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Finding Our Forever

By:Brenda Novak

Chapter One

Cora Kelly had never met her birth mother.

The records had been sealed when she was adopted as a newborn twenty-eight years ago. Her adoptive mother didn’t even know her birth mother’s name, so it wasn’t as if Lilly Kelly had ever mentioned it. Cora had had very little to go on. Even with two different attorneys, a website designed to help families reconnect and a private investigator who’d taken her case for free since he was an adoptee himself and did what he could, in his spare time, to help others who’d been through the same thing, it’d taken six long years to glean the information she craved. But here she was, only moments away from coming face-to-face, for the first time since the day she was born, with the woman who’d brought her into this world.

Would she like her mother? Would they resemble each other more in person than in the one picture she’d seen? Would Aiyana Turner somehow recognize her for who she was?

Those questions churned in Cora’s mind, making her stomach churn, as well. But one question weighed heavier than the others: Was she making a mistake?

Wiping her palms on her slacks, she told herself to calm down. As far as Aiyana knew, they were only meeting to talk about Cora’s new job working as an art instructor at New Horizons Boys Ranch, a boarding school for troubled teens, ages fourteen to eighteen, ninety minutes outside LA. No way would Aiyana have any reason to suspect Cora’s true identity. And Cora didn’t plan to tell her who she was. Not today. Maybe not ever. That was why she’d sought this job—and accepted it. So she’d have the chance to see what she might be getting into before making that decision.

Hopefully, her mother would be someone she could admire, at least. From what she could tell, Aiyana had done a lot to help teenage boys who acted out, some who’d been orphaned as well as many who hadn’t. Her work as executive administrator of the school she’d founded twenty years ago seemed to be her one true love. She’d never been married, and she’d never had any more of her own children. According to a newspaper article honoring Aiyana on the anniversary of the date the boys ranch opened, something the private detective who finally solved the mystery of Aiyana’s identity had provided, Aiyana had adopted quite a few of the residents who’d come to the school through the years—eight of them, so far. The oldest, Elijah Turner, was now a man in his early thirties. He helped run New Horizons. Cora knew because he was the person who’d interviewed and then hired her. That was why she hadn’t yet met Aiyana. Aiyana had been out of town when Cora came two weeks ago.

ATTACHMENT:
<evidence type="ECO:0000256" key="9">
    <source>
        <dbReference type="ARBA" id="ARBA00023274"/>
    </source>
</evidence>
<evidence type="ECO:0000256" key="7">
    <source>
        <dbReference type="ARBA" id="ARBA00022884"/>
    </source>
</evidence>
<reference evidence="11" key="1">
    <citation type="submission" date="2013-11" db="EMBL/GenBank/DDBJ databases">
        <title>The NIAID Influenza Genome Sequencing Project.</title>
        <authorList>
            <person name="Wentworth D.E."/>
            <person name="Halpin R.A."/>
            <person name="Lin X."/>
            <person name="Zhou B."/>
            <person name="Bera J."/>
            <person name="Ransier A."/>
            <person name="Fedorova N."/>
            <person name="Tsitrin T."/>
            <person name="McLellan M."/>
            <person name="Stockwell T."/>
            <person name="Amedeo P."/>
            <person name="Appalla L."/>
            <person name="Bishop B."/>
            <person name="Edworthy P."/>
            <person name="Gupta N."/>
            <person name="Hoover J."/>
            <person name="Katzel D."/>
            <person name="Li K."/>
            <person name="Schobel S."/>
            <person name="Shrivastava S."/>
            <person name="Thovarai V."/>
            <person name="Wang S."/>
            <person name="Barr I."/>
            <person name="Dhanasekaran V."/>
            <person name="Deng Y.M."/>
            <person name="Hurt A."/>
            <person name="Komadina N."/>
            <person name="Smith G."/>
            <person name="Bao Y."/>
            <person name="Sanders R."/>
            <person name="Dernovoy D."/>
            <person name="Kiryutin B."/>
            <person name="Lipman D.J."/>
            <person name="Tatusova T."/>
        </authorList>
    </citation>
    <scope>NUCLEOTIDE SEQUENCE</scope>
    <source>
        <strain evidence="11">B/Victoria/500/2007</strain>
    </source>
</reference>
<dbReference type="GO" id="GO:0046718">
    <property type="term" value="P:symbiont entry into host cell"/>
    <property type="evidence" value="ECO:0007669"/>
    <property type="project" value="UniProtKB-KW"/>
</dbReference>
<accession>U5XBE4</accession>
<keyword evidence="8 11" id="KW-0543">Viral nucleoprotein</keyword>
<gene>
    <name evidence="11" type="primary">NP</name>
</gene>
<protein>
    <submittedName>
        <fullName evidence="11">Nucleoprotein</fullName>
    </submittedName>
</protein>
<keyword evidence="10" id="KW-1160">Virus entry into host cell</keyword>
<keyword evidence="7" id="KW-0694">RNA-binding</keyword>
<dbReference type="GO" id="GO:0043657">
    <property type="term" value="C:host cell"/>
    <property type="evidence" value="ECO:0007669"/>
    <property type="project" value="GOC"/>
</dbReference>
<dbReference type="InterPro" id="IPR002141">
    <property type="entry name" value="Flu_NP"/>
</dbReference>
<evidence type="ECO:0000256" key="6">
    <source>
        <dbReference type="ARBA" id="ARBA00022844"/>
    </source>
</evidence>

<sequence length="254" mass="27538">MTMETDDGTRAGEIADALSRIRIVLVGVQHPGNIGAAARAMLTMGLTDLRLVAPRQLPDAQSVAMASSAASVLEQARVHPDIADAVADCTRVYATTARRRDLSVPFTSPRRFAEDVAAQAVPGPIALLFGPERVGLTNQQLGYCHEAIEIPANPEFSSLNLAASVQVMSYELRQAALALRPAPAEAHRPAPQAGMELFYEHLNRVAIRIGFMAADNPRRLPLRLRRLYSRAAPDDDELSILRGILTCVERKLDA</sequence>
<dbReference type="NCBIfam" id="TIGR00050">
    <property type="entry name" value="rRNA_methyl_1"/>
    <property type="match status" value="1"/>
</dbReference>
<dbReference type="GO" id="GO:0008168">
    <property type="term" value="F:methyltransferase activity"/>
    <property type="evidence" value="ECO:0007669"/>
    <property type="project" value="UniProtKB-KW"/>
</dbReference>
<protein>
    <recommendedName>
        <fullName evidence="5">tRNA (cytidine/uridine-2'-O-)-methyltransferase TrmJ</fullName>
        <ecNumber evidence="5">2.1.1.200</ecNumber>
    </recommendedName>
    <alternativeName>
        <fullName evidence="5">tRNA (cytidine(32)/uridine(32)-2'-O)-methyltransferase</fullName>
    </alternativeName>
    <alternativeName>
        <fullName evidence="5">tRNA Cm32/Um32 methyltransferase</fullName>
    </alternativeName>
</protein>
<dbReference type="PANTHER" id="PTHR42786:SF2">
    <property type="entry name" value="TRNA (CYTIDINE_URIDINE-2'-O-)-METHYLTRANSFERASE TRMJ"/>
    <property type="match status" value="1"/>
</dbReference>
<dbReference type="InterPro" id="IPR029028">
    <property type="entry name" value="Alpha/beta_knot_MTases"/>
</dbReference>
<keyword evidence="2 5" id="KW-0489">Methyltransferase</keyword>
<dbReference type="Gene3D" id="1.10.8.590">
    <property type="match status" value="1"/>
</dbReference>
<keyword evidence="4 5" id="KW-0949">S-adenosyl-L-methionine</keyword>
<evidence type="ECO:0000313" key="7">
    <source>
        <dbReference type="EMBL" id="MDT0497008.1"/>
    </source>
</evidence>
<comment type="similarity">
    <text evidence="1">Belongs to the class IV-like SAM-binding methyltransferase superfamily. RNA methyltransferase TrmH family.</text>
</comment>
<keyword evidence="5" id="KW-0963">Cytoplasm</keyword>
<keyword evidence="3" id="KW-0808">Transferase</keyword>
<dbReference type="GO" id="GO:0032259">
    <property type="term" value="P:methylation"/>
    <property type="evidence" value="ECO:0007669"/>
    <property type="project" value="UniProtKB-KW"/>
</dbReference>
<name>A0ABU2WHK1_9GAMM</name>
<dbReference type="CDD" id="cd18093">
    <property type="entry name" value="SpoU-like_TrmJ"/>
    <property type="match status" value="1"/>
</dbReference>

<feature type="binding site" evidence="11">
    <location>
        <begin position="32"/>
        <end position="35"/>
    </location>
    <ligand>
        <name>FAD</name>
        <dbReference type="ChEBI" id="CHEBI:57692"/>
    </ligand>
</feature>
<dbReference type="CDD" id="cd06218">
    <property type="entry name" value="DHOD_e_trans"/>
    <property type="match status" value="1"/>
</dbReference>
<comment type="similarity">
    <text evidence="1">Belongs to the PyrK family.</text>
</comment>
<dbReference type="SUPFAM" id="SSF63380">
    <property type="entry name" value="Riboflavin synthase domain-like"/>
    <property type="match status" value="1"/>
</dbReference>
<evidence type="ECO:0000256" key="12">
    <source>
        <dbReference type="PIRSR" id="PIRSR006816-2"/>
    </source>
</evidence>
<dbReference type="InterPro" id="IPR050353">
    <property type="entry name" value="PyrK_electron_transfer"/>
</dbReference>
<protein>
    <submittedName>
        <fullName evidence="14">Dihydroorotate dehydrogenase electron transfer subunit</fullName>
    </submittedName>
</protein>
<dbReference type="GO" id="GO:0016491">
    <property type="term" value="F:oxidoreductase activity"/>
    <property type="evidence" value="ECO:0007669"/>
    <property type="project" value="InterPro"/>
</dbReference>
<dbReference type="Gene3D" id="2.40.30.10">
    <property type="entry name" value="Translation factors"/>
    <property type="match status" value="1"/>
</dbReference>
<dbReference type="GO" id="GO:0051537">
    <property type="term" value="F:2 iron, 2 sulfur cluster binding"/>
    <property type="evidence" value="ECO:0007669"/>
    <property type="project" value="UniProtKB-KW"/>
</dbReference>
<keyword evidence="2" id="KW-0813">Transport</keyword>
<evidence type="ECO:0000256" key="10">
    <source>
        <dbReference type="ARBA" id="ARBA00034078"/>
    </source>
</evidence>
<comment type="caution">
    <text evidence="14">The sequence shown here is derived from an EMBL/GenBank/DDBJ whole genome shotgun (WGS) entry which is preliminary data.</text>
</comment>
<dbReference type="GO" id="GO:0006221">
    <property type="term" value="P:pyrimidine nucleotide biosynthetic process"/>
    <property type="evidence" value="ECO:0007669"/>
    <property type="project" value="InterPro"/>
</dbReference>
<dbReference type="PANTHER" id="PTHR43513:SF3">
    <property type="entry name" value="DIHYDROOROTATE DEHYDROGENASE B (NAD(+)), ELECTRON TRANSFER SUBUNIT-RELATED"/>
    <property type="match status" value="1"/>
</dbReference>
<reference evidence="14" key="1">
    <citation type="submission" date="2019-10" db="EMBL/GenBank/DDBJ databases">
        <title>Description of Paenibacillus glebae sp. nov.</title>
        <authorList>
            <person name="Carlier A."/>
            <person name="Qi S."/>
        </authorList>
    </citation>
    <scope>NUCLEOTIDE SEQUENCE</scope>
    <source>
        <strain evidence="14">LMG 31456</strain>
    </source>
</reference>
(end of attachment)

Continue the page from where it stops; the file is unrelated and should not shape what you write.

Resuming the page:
“I’m sorry it’s taking a few moments. Ms. Turner is on an unexpected but important call.” The receptionist, a gray-haired woman who had to be in her sixties, smiled kindly as she imparted this apology. “I can’t imagine it’ll be much longer.”

Hauling in a deep breath, Cora smiled. “It’s fine. I don’t mind waiting.” She didn’t mind, except that she was beginning to fear she’d have a heart attack right there outside of Aiyana Turner’s office. Somehow, she had to stem her anxiety...

“Are you too warm, dear? I can turn down the air...”

She glanced up at the receptionist again—and realized she’d been fanning herself. “Um...no. I’m okay, thanks,” she said and dropped her hand.

“It’s been hot this summer.”

“Yes, it’s particularly warm today,” Cora said, but it was generally worse where she lived in Burbank. Along with Jill, her best friend, Cora rented a small condo just outside of Hollywood, where her adoptive parents still owned the lovely four-bedroom home where she’d been raised.

She felt a twinge of guilt when she thought of her parents, Brad and Lilly. They’d been good to her, treated her just like her brother, who was two years older and their biological child. They wouldn’t be pleased that she’d landed this job if they knew the driving force behind it.

Don’t think about that. What they don’t know can’t hurt them. It would be premature to drag them into this, anyway, since she had no idea where it might go. For all she knew, it wouldn’t go anywhere. And maybe that was for the best. Several years ago, when she’d first mentioned that she’d like to find her birth mother, Brad and Lilly had acted shocked and disappointed. They’d taken it personally, didn’t understand that they didn’t do anything to cause the emptiness inside her and weren’t the ones who could fix it. The hole was just there, and Cora felt it would be until she could figure out where she came from, who she was and where she belonged.